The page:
Looking around for inspiration for our family Christmas card, which I desperately would like to evolve from the traditional “here we are in front of some natural (maritime or snowy) backdrop”, I have become quite taken–like many before me, and no doubt after–with the whimsical illustrations of Mela Koehler (1885-1960). Koehler was a conspicuous member of the Wiener Werkstätte (Vienna Workshop), an artistic collaboration for artists, artisans, designers and architects inspired by the British Arts and Crafts movement. In the first three decades of the twentieth century, the Workshop became incredibly influential due to the fact that it emphasized both the artistic and the entrepreneurial: marketing was clearly a priority and the postcards produced by its members were the primary marketing tool. Mela Koehler created about 150 postcards for the Workshop: typically fantasy fashion images which served not as advertisements for actual clothes but as inspiration for women to experiment with their own attire. Add a tree or some holly, or a muff (clearly her favorite accessory), and you have a winter/Christmas postcard, offered up just at the moment that these merry missives were taking off. Original Koehler postcards are quite valuable, but most seem to have been acquired by Leonard Lauder as part of his massive collection (commenced when he was 6 years old), which has been generously donated to the Museum of Fine Arts, Boston. The MFA featured an exhibition of a sample of the Lauder postcards last year, and many have been digitized, fortunately for us and for posterity–because as artistic as these little cards are, they are still (or were), in essence, ephemera.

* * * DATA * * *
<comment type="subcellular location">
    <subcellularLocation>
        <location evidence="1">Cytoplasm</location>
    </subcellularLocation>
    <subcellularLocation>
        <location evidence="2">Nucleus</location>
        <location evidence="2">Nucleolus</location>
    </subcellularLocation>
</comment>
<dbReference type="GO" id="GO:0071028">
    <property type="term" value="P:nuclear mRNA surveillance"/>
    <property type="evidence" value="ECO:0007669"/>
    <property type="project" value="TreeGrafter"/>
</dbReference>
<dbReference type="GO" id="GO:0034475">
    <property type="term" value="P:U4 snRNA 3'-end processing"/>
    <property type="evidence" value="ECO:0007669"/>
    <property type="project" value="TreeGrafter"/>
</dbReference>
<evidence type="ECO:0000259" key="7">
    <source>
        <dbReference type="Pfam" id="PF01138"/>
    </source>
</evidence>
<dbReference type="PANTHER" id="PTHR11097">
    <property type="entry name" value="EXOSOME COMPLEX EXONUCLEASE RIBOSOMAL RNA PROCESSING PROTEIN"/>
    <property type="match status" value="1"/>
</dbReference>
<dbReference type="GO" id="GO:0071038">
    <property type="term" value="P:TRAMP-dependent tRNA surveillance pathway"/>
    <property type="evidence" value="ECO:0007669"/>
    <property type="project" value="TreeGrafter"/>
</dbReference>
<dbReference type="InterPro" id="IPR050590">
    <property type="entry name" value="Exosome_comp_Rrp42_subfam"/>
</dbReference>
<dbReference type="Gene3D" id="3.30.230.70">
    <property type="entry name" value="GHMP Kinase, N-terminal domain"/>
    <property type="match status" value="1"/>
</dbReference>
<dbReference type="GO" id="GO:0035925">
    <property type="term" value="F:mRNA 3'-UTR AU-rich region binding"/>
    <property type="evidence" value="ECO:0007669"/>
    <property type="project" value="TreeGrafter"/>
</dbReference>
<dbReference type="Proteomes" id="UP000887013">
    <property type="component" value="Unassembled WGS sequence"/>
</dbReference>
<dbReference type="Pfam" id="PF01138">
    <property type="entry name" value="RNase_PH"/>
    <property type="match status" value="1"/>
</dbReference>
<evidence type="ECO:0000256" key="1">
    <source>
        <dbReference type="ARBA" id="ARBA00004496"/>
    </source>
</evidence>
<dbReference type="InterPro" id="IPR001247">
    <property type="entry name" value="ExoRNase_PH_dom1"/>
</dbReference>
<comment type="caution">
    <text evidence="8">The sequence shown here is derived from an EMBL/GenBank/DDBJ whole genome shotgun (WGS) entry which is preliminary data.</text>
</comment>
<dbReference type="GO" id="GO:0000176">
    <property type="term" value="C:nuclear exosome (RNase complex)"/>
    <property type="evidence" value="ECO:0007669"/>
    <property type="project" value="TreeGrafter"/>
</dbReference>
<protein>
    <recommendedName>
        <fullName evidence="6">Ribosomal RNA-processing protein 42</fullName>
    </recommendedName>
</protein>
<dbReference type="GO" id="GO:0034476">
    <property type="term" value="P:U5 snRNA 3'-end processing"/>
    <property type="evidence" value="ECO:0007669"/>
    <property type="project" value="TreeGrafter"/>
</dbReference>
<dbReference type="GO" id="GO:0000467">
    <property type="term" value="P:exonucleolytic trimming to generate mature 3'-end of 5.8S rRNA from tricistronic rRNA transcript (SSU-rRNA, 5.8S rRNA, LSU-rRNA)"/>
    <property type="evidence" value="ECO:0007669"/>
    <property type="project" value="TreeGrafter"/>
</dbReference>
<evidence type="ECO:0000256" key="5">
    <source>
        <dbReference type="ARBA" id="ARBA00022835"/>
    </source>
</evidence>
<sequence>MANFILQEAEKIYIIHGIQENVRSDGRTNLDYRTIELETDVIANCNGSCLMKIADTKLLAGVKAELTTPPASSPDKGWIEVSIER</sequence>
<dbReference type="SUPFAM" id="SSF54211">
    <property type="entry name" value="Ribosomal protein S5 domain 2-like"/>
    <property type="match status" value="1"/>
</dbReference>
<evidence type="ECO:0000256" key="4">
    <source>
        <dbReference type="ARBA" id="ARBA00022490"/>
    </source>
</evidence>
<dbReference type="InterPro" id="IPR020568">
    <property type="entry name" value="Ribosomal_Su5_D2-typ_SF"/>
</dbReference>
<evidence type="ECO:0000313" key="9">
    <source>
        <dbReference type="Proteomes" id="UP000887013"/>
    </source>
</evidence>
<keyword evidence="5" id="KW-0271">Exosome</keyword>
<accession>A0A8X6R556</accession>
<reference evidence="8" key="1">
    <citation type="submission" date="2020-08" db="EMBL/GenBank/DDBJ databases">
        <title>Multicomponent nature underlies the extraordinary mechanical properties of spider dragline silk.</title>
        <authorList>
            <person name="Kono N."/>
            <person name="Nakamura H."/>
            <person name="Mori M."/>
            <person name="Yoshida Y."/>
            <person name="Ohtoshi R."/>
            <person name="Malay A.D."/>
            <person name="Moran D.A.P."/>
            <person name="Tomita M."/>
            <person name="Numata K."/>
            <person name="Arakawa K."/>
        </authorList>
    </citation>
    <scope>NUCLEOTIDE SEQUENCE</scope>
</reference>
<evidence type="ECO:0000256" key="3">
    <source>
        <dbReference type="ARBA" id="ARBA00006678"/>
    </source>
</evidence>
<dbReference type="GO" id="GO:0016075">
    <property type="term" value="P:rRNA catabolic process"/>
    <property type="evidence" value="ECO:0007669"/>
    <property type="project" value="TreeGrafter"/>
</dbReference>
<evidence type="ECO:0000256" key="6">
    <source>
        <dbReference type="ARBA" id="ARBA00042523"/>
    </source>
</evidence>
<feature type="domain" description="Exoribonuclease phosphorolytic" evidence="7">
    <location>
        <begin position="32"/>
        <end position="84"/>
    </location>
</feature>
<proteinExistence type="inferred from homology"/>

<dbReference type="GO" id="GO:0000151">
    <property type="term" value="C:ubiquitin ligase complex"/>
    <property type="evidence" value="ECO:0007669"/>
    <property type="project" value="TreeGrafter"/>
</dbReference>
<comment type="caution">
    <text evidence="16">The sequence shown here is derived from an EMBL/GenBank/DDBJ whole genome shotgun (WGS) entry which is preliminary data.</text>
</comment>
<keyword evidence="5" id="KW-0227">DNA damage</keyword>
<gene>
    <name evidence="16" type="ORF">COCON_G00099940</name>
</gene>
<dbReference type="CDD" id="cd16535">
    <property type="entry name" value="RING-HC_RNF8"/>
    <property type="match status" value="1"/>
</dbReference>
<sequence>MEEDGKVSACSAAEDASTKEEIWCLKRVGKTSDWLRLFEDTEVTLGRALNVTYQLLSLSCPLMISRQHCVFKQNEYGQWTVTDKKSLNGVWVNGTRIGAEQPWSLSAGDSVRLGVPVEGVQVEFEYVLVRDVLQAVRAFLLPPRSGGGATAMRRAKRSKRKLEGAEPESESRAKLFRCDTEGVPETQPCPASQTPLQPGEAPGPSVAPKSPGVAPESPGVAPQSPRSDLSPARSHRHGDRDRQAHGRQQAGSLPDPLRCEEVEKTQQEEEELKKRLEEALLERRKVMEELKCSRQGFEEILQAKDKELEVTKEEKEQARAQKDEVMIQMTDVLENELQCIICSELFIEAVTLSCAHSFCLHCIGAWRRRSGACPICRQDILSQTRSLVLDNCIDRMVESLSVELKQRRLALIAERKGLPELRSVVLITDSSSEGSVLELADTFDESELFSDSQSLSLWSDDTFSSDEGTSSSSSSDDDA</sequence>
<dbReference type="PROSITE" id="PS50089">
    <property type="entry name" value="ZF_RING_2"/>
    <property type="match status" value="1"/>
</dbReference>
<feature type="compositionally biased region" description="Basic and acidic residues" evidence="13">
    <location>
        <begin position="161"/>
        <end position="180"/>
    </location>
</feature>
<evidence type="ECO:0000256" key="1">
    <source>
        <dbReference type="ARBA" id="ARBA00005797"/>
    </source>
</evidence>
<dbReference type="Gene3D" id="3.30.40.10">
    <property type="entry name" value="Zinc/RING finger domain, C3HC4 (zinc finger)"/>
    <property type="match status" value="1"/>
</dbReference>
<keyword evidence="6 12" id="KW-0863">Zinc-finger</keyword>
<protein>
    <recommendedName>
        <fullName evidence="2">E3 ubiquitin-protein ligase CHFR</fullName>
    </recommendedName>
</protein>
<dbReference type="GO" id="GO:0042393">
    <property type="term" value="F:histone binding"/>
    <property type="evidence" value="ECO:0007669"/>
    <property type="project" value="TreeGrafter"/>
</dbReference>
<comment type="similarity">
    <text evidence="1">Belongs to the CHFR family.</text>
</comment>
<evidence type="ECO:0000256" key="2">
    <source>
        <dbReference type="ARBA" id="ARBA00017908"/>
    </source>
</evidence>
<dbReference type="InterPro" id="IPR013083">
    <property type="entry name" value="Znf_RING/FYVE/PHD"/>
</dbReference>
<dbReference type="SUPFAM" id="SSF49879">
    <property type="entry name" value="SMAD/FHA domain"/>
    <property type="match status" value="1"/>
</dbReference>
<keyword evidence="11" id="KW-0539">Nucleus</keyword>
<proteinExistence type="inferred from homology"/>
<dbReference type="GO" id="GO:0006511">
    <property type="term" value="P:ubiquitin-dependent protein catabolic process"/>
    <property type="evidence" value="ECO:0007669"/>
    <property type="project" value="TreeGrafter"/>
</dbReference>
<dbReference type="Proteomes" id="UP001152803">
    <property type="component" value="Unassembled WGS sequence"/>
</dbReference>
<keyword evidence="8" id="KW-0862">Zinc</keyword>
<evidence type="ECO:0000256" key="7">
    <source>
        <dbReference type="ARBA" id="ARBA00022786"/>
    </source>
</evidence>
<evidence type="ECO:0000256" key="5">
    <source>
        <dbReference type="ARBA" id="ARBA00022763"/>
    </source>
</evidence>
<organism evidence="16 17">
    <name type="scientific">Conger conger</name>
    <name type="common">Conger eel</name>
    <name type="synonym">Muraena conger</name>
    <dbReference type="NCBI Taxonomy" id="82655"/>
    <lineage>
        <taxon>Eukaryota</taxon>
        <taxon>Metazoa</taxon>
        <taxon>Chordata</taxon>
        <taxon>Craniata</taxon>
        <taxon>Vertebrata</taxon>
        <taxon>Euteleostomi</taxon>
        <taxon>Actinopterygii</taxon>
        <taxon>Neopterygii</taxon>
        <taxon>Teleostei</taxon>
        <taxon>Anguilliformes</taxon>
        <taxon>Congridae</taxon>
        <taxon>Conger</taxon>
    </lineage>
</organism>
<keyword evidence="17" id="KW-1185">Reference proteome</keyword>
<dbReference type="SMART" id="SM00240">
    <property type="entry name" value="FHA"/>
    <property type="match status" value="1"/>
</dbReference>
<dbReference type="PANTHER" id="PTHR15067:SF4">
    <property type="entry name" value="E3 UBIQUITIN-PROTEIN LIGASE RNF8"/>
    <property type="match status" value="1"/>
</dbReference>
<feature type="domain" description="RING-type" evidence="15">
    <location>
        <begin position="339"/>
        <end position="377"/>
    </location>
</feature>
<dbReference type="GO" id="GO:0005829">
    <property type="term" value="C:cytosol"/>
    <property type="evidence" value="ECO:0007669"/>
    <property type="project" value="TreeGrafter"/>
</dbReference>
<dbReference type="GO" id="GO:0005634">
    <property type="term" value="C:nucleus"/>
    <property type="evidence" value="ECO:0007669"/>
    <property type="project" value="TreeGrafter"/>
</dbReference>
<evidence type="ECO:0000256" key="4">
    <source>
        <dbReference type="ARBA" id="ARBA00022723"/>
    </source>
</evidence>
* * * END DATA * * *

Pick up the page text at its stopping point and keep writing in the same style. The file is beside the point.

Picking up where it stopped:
Daily Archives: December 10, 2014
Streets of Salem:
Somewhat random but still timely posts about culture, history, and the material environment, from the perspectives of academia, Salem and beyond.
Topicsadvertising American Revolution Antiques Antiques and Collectibles Architecture Art Auctions books Chestnut Street Christmas Collectibles Commemoration Commemorations Culture Decorative Arts design England ephemera Etsy Exhibitions Fashion films Flora and Fauna folklore Food and drink Frank Cousins Garden gardening Gardens Graphic Design great houses Halloween Historic Preservation holidays Home horticulture House of the Seven Gables illustration Illustrations Interior design Interiors Library of Congress Literature Local Events Local History Maine maps Massachusetts Medieval Memory museums Nathaniel Hawthorne New England Peabody Essex Museum Phillips Library Photography Popular Culture Pottery print culture printing Renaissance Salem witch trials Samuel McIntire Seasons Seventeenth Century Shopping Teaching travel Tudors urban planning weather Witch City Witchcraft Witch Trials World War I
Top Posts & Pages
- Mid-Century Maritime streetsofsalem.com/2019/06/19/mid… https://t.co/811svdn3g7 5 hours ago
- A Concord Revolutionary War soldier’s ‘long-lost’ journal is being digitized bostonglobe.com/metro/2019/06/… 1 day ago
- It's #roseweek! Here's my harvest so far. #yellowroses💛 #pinkroses🌷 #redroses🌹🌹 @ Salem, Massachusetts instagram.com/p/By2o-tIApCr/… 1 day ago
- Access all of the collections of the National Trust for Historic Preservation @SavingPlaces: collections.savingplaces.org:2443/landing.aspx 2 days ago
- #OtD the Battle of #BunkerHill: here is the British view, from Barnard's History of England, 1790. https://t.co/blOKn2EMOu 2 days ago
Blog CourtesyI always attribute the images that I use in my blog; if you are going to copy them, please do so as well.